'I don't miss anything, boy.' His angry gaze was back on Will now. Don't try to butter me up with soft words, it said.

Will shifted on his stool. He was losing control of this conversation, he thought. Then he amended that. He had never had control of this conversation. O'Malley had steered it from the first word. All Will had done so far was react to him. He tried again.

'Well, yes. I'd be willing to pay gold for the information.'

'I've already been paid,' O'Malley said. At least there was no pretence now that he hadn't given passage to Tennyson and his followers.

'Then you'll be paid twice. That sounds like good business to me,' Will said reasonably.

'It does, does it? Well, let me tell you a little about business. For a start, I'd happily slit your throat for that purse you're carrying. And I have no particular regard for this Tennyson fellow you speak of. If I'd had the chance, I would have killed him and dumped him overboard and no one the wiser. But those purple-cloaked friends of his watched me like a hawk the whole time. I tell you this to point out that trust means nothing to me. Nothing at all.'

'Then…' Will began, but the smuggler cut him off with a curt gesture.

'But here's what business is about, boy. I took money from that man to get him out of Clonmel. That's the sort of business I'm in. Now if I take more money from a second party to tell where I took him, and everyone here sees me do it, how long do you think my business will last? People come to me for one reason. I know how to keep my mouth shut.'

He paused. Will sat awkwardly. There was no reasonable answer he could think of.

'I don't believe in honesty,' O'Malley continued. 'Or trust. Or loyalty. I believe in profit, that's all. And profit means I know how to keep my mouth shut when it's necessary.' Without warning, he glanced around the tavern. Eyes that had been watching with interest turned quickly away.

'And everyone else in this room had better know the same thing,' he said, raising his voice.

Will spread his hands in a gesture of defeat. He could see no way to turn this situation around. Abruptly, he found himself wishing that Halt were here. Halt would know what to do, he thought. And with that thought, he felt thoroughly inadequate.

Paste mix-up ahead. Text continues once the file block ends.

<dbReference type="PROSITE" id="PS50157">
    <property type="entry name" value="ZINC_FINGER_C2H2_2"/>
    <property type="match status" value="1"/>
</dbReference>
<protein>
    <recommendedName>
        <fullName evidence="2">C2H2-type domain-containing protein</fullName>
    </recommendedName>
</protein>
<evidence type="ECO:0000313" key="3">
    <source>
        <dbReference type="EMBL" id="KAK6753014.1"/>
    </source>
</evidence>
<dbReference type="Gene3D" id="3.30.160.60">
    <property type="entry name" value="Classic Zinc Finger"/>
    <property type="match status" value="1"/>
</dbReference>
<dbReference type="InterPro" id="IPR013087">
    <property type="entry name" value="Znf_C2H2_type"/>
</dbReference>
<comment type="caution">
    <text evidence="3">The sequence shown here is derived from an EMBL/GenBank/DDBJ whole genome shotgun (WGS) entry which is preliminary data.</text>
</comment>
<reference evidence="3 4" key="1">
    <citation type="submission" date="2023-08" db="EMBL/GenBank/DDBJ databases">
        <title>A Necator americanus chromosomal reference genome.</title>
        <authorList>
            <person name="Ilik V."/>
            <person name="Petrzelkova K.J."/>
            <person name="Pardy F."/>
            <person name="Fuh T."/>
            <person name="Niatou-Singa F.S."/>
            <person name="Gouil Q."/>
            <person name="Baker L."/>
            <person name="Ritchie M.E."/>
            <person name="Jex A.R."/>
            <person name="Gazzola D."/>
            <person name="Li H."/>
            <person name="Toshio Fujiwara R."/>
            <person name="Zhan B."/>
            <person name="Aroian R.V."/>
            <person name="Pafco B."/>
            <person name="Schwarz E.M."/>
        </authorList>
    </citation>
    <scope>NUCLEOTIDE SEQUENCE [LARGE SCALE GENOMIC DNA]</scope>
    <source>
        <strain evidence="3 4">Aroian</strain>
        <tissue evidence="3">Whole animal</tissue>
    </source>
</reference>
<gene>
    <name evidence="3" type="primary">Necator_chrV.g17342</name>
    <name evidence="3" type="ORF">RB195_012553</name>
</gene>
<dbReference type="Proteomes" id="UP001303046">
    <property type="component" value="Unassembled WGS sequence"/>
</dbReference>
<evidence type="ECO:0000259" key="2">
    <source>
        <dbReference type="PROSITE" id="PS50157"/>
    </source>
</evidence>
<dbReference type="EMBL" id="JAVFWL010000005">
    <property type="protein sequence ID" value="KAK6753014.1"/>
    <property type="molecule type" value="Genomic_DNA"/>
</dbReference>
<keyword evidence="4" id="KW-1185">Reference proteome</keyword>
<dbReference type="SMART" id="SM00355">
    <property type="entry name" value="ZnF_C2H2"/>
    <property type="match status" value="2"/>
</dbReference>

'Well then, I'll be on my way.' He began to rise.

'Just a minute!' O'Malley's hand slapped down on the table between them. 'You haven't paid me.'

Will gave a snort of incredulous laughter. 'Paid you? You didn't answer my question.'

'Yes I did. It just wasn't the answer you were looking for. Now pay me.'

Will looked around the room. Everyone present was watching the exchange and most of them were grinning. O'Malley might be feared and disliked here, but Will was a stranger and they were happy to see him bested. He realised that the smuggler had created this confrontation for the purpose of magnifying his own reputation. It wasn't so much the money he was interested in, more the opportunity to show everyone else in the tavern that he was cock of the walk. Trying to hide his fury, he reached into his purse and took out another gold piece. This was getting expensive, he thought, and he'd found out nothing worthwhile. He slid the piece across the table. O'Malley gathered it in, tested it with his teeth, and smiled wickedly.

'Good to do business with you, boy. Now get on out of here.'

Will knew his face was burning with the suppressed fury inside him. He stood abruptly, overturning the stool behind him. From somewhere in the room, there was a low chuckle. Then he turned and shoved his way through the crowd to the door.

As it banged shut behind him, O'Malley leaned forward to his two followers and said quietly, 'Dennis, Nialls. Bring me back that purse.'

The two heavily built men rose and followed Will to the door. With a shrewd idea what they might be about, the tavern customers cleared a path for them. Some watched reluctantly. They'd planned to go after the young man themselves.